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TourismIrelandCeltic Coast

March 2017

 

Journey through serene monasteries,
Viking cities and Titanic towns.

Few coasts have seen such comings and goings as this one.

These cliffs, harbors and beaches have been besieged by Vikings, visited by Titans of the sea, and welcomed world leaders home.

Track inland and you’ll find fascinating histories, too, in the shape of isolated monasteries, riverside castles and some of the most beautiful gardens in the world.

Glendalough Monastic Site, County Wicklow
Glendalough Monastic Site, County Wicklow

Great for

  • History
  • Museums
  • Scenery
  • Sightseeing
  • Walking

 

Glendalough

Glendalough

Curious when these stone wonders were built? You may not believe it to look at them, but building began 401 years ago, back when King James I required defences to keep the newly planted population safe from Irish rebels besieging the city. At 1.5 kilometres in circumference and varying thicknesses of between 3.5-10 metres, they did their job. In fact, Derry~Londonderry’s walls have never been breached. And the price to build such handsome, efficient walls? £10,757. A bargain.

The Wicklow Mountains National Park is nothing if not varied. Here, rushing streams and purple mountains share space with bogland, stone bridges and green valleys. In one such valley – Glendalough (Valley of the Two Lakes) – a solitary 6th century monk, St Kevin, sought peace.

"...one of the most beautiful corners of the whole country..."

Lonely Planet on Glendalough

Disciples started to arrive at Kevin’s retreat in around 540 AD and the settlement soon expanded into a cathedral, six churches and a round tower, becoming one of Europe's most important monastic sites. Extensive ruins are still visible, despite the site being plundered by Vikings and then falling to the Normans in 1398. For your visit, make sure to pack good walking shoes, as the stroll around Glendalough’s twin lakes is among the prettiest in Ireland’s Ancient East.


Hook Head

Hook Head

Standing tall on the tip of the Hook Peninsula in Wexford is the oldest intact operational lighthouse in the world. Monks were the first to keep this black and white beacon lit 800 years ago when the Earl of Pembroke constructed it to warn sailors of possible shipwreck. In fact, the surrounding waters claimed so many lives that they were known as the graveyard of a thousand ships...

"Some believe we have the medieval Hook Head Lighthouse to thank for the phrase ‘By hook or by crook’ (meaning by any means necessary)"

In the 17th century, the monks were forced to flee, so they passed the proverbial torch over to locals. They, in turn, lived in the limestone tower along with their families. Climb the 115 winding steps where the monks heaved sacks of coal upwards, past rib-vaulted chambers and a chapel, for panoramic sea views. You could even spot a whale or dolphin breaching the waters up here.


Waterford City

Waterford City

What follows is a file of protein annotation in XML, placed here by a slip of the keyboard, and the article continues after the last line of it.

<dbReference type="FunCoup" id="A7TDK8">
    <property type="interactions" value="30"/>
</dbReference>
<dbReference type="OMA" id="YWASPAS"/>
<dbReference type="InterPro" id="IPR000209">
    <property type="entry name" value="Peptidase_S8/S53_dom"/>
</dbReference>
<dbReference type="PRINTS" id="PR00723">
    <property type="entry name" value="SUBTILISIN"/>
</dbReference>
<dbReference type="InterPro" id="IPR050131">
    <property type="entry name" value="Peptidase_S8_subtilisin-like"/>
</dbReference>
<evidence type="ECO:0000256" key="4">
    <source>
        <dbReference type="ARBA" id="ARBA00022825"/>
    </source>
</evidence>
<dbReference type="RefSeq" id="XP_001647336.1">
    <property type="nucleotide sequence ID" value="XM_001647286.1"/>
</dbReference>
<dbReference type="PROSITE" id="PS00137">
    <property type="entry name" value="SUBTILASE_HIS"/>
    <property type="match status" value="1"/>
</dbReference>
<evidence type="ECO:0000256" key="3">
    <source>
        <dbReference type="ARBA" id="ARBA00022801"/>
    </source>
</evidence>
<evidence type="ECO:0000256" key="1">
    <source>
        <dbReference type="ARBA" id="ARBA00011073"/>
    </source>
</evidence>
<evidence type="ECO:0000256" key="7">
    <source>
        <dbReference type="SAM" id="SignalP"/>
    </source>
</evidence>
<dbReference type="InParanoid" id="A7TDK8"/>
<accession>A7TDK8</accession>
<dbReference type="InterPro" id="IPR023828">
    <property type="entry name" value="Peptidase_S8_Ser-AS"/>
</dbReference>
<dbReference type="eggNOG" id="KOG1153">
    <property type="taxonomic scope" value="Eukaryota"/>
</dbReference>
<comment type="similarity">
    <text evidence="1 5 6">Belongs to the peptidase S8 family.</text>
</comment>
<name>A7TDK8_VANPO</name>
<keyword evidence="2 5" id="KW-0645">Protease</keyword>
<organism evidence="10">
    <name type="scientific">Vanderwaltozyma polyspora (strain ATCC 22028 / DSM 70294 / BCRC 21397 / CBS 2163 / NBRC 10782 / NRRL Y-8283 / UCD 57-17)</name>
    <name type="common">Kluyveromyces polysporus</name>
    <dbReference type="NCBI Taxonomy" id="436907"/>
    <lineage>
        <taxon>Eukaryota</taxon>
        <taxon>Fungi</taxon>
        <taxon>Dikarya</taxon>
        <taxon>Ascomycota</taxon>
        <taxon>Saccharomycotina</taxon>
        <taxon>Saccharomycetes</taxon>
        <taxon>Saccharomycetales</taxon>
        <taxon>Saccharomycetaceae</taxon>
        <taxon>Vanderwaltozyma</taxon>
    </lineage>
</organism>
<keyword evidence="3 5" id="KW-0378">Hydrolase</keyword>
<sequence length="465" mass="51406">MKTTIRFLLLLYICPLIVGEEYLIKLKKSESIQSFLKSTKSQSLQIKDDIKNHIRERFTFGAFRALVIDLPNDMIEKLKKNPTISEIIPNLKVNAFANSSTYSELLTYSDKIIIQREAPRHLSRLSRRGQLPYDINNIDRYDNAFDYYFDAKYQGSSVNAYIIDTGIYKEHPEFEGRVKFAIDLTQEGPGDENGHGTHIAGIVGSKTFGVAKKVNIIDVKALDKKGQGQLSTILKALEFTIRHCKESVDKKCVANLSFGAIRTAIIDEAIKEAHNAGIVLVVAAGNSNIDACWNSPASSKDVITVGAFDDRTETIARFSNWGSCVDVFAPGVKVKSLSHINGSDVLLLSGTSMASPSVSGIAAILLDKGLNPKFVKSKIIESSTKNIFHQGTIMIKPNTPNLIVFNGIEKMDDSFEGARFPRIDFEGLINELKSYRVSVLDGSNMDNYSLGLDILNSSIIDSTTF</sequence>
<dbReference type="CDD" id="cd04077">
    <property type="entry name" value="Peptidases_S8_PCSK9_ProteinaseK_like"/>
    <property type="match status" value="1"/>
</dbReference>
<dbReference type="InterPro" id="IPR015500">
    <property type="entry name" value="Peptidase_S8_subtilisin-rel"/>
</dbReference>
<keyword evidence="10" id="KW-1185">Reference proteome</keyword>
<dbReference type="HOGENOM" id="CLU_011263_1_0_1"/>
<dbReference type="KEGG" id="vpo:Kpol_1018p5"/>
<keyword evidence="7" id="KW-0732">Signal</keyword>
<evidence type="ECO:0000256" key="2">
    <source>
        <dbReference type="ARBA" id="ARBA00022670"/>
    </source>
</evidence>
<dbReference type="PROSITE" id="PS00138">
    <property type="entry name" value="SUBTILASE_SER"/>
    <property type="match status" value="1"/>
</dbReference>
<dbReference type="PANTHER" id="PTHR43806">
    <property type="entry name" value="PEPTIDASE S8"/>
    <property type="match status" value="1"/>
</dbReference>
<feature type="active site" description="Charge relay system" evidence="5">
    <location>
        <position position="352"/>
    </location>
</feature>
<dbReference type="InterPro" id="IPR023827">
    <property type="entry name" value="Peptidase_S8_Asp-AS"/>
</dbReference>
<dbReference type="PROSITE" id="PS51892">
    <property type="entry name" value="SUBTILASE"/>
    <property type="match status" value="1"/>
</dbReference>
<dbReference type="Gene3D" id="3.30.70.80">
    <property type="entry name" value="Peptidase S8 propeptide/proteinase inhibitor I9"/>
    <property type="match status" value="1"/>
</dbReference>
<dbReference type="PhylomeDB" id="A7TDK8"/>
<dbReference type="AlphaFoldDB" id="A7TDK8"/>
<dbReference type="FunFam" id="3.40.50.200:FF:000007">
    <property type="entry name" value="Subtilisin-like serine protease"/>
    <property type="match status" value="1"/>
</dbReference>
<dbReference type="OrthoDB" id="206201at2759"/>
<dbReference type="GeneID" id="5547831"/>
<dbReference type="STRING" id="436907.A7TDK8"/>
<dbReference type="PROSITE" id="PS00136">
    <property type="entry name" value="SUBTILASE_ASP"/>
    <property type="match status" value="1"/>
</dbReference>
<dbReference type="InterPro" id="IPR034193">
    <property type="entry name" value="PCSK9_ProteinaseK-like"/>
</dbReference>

Just how did Waterford’s Cloth of Gold vestments survive? How exactly did these exquisite garments of Italian silk and Belgian embroidery, regarded as one of the greatest treasures of medieval Europe, endure the ferocious religious wars of the 17th century? Simple: they were buried under Waterford city. Unearthed 123 years later, they hang today in Waterford’s Medieval Museum.

"This is an excellent example of a modern museum. The highlight in my opinion is the mayor's wine vault at the lowest level"

Magpie15 Tripadvisor, Waterford Treasures Medieval Museum

Founded by the Vikings in the late 9th century, Waterford is one of Ireland's oldest cities and you can delve into its intriguing history in Waterford Treasures, a trio of museums in the city's Viking Triangle. Start with the Vikings in the stone fortress of Reginald’s Tower, before moving on to the Medieval Museum and finishing up in the elegant Bishop’s Palace.


Cobh

Cobh

he pretty port town of Cobh is inextricably linked to the sea. Walk through its steep streets and you’ll be following in the footsteps of those who sailed from here as emigrants or convicts. The town echoes with names such as RMS Titanic and RMS Lusitania – legends of maritime history that left an indelible impression.

"...a charming hill town on a glistening estuary, speckled with brightly colored houses and overlooked by a splendid cathedral"

Lonely Planet on Cobh

Stand beside Annie Moore’s waterfront statue, and it’s impossible not to be affected by this 17-year-old Irish girl’s experience. The first person to be processed at the Ellis Island immigration center, Moore, and her two younger brothers, arrived in New York after 12 days in the shocking conditions of steerage. Her story and more are told in the Cobh Heritage Center.


Festivals

festivals

Fact: Ireland's Ancient East is defined by its past, all 5,000 years of it. But that doesn't mean that this historic region doesn't know how to have fun. Across the counties of Ireland's Ancient East, countless festivals are celebrating art, opera, comedy, food, music and more.


For more articles on Ireland click here


 

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